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Press release

How can the mobility of the future be successfully implemented?

Zwei Studenten der RWU und ein Auszubildender der tws haben den VW Käfer zum Elektroauto umgerüstet

Aus den Wirtschaftswunderjahren ins 21. Jahundert gebeamt: Der VW Käfer wurde von den beiden RWU-Studenten Patrick Hantsche und Jacob Schicketanz zusammen mit Elias Glatzel, Auszubildender bei den Technischen Werken Schussental,zum Elektroauto umgerüstet.
Dennis Welge

Ravensburg-Weingarten University of Applied Sciences (RWU) hosted the "Electromobility and Sustainability Day". In front of 150 guests, the mobility of the future was examined from various perspectives. Finally, "an icon of German mechanical engineering" was presented with a "new heart": a VW Beetle was converted into an electric vehicle by students of RWU in cooperation with Technische Werke Schussental.


Hardly any other topic of the digital change of times moves people as much as the associated changes in the field of mobility. Just think of the discussions about driving bans, autonomous public transport systems or the concern about the many jobs that depend on the automotive industry.


It is therefore only logical that a university as a place of thought and research invites people to the "Day of Electromobility and Sustainability". The afternoon was opened by Angelika Zimmermann on behalf of the University Council. Professor Ekkehard Löhmann, Dean of the Faculty of Electrical Engineering and Computer Science, then emphasised the importance of interdisciplinary cooperation. "This is why the abbreviation of our new Institute for Electromobility (IEM) also stands for interdisciplinary and the cooperation of electrical and mechanical engineering".

The focus must always be on the entire production chain.

The first speaker, Dr. Jörg Wind from Daimler AG described the advantages and disadvantages of battery and fuel cell drives. With the fuel cell, which converts the stored chemical energy in the form of hydrogen into electrical energy, the advantage lies above all in its long range. One problem, however, is the still weak network of filling stations. On the other hand, the battery is unbeatable in terms of the efficiency of the overall drive and "offers many advantages for people with a solar system on the roof, for example," says Jörg Wind.

Questions from the audience made it clear that in order to assess the environmental friendliness of a technology, the focus must always be on the emissions of the entire production chain. And not only for the vehicle itself, but also for the energy sources used. According to a study based on real vehicle data from Daimler AG, battery electric and fuel cell vehicles are now on the same level of the "carbon footprint".

Raphael Himmelsbach and Dr. Jochen Abhau from ZF AG reported on electric mobility from the point of view of industrial technology and on the latest status of autonomous vehicles. Raphael Himmelsbach made it clear that the fields of application in industrial technology are a broad one, as his lecture ranged in just a few minutes from the huge wind power plant to hybrid wheel loaders to the electric motor in the concrete mixer, which makes it possible to switch off the vehicle's combustion engine when the mixer is at a standstill on a construction site.

Founder scene can succeed with unconventional ideas

In addition to the contributions of the large companies, Markus Bergmann's presentation also stood for a young start-up scene that can succeed in such a phase of upheaval with unconventional ideas. His company Carla Cargo builds electrically driven and intelligent load bicycle trailers. The fact that they have hit a nerve is shown by the order from Amazon alone, which has ordered a three-figure number of trailers for its delivery service in New York. "In traffic chaos, they are faster with their bikes," says Markus Bergmann, "and the awareness of reducing emissions is also well received by customers."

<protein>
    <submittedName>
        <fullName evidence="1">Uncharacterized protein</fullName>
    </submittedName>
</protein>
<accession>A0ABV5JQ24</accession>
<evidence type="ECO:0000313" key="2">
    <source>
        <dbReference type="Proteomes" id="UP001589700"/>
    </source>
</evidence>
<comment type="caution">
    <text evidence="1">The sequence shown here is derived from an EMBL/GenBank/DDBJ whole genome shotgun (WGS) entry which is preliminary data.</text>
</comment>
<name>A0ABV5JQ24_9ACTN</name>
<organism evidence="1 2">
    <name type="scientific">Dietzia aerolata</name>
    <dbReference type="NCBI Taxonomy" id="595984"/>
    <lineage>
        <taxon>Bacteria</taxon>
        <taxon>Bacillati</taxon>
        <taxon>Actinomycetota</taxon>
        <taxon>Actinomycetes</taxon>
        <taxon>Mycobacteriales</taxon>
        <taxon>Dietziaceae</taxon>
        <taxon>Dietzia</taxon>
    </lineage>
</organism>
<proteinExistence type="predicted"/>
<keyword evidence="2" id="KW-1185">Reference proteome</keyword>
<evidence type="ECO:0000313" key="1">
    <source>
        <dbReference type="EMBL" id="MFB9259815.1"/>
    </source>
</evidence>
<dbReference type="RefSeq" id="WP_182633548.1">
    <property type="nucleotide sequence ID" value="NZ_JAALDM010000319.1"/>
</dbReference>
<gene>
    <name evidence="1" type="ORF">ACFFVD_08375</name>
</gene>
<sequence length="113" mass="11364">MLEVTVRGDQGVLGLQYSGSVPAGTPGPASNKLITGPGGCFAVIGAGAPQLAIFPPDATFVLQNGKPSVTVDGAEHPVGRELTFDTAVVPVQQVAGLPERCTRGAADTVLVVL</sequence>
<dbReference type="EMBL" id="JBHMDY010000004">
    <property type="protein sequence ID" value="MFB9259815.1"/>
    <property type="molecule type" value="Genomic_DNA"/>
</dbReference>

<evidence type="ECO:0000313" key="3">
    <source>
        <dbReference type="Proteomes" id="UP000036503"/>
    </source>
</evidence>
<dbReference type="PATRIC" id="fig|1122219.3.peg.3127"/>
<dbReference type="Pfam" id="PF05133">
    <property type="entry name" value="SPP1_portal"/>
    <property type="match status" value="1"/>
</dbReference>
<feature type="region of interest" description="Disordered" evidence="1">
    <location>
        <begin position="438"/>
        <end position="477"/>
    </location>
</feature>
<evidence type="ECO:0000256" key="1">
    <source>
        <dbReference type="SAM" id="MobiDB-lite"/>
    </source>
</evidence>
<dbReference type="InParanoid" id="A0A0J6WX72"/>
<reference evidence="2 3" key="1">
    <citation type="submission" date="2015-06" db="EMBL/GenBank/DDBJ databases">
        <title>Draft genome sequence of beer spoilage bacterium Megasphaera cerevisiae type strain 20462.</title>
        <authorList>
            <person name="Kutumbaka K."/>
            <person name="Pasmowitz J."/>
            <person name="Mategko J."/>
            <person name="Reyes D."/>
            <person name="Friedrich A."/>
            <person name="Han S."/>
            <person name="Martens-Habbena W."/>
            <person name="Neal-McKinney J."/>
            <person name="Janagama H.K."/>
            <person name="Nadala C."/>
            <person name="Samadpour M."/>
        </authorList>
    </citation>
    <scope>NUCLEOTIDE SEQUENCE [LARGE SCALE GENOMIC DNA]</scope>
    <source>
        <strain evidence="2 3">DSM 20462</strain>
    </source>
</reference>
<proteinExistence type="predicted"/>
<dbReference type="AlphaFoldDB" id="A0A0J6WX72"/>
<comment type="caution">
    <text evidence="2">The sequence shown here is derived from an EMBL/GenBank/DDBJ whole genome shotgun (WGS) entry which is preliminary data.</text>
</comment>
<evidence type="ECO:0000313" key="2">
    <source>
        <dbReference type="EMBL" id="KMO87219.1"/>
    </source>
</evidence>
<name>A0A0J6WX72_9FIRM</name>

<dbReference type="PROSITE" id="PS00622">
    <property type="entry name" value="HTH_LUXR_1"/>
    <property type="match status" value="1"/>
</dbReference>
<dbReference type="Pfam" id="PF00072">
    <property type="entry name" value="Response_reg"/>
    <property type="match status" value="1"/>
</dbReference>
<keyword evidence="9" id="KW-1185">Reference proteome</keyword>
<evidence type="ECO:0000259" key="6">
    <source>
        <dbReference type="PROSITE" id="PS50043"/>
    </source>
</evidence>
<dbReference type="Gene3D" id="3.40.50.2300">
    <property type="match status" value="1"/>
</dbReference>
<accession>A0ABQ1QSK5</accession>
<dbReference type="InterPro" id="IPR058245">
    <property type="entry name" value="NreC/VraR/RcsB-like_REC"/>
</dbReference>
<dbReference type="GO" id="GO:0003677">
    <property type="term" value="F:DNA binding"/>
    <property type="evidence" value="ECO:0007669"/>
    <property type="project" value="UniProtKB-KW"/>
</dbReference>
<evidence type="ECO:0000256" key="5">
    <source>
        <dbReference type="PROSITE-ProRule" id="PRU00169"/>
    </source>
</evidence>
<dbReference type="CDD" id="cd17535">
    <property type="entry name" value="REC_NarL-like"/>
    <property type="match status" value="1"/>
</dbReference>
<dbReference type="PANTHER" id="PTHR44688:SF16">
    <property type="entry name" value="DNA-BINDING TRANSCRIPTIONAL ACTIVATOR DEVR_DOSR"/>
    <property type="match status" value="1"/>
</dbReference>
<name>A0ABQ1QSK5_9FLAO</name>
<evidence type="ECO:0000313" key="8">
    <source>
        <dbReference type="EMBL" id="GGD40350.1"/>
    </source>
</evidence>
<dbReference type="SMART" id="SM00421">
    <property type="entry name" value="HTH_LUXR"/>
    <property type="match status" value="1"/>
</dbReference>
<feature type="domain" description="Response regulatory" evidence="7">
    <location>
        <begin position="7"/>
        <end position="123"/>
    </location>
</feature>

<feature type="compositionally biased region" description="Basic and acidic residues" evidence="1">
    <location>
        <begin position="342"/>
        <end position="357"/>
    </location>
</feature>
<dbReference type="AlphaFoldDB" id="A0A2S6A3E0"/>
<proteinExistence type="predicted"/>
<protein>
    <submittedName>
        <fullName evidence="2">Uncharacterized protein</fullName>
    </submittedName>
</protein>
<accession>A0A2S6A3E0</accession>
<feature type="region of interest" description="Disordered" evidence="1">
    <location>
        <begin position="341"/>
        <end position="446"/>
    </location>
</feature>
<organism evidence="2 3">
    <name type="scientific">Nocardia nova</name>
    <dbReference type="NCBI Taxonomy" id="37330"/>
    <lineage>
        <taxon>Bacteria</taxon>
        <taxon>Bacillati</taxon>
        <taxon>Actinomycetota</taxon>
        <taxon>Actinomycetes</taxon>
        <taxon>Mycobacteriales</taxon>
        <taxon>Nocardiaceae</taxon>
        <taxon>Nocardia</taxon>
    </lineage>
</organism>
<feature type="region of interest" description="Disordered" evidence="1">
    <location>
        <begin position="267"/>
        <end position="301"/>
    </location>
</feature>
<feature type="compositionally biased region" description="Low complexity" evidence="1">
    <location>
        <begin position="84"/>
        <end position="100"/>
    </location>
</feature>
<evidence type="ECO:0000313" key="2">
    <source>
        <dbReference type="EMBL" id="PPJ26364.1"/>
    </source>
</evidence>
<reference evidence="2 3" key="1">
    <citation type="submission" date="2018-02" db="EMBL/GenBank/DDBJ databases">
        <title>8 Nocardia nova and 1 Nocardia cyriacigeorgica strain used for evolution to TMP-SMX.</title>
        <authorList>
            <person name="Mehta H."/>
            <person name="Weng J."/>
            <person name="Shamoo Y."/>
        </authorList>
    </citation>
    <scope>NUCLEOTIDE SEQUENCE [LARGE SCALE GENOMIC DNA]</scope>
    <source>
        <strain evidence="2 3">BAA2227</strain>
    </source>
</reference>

Professor Dr. Wolfgang Ertel completed the list of speakers and focused on the potential of electrically powered and autonomous taxis. There would be no need for garages or parking spaces, Ertel said, and significantly fewer cars would be needed, and the requirements would be determined by use and no longer by suitability as a status symbol. "Cars will be vehicles and no longer standing vehicles," says the director of the Institute of Artificial Intelligence of RWU. "Trust us computer scientists. After a few weeks, the provider will know how many people want to drive from where to where and when".

In front of the building, there were student initiatives working on mobility issues in a broader sense. One of these projects still had its big appearance on Electromobility Day: The two RWU students Patrick Hantsche and Jacob Schicketanz, together with Elias Glatzel, a trainee at Technische Werke Schussental (TWS), unveiled the VW Beetle, which they had converted into an electric car in recent months. Supported by TWS, the car paint shop Yardimci and Martin Irmler from an engineering office in Weingarten, the three have made an "icon of German mechanical engineering afloat for the 21st century", says Professor Dr. Robert Bjekovic. The red and white beetle will be seen on the roads of the region as part of the tws fleet.

As a conclusion of the first day of electromobility at RWU, organizer Professor Dr. Benedikt Reick sees "that the upcoming technological changes in the field of overall mobility offer many opportunities and development potential. The pedelecs already widely used today are a good example of this. They combine electric mobility with the topic of sustainability, offer driving pleasure and ultimately create new jobs - also in Baden-Württemberg".



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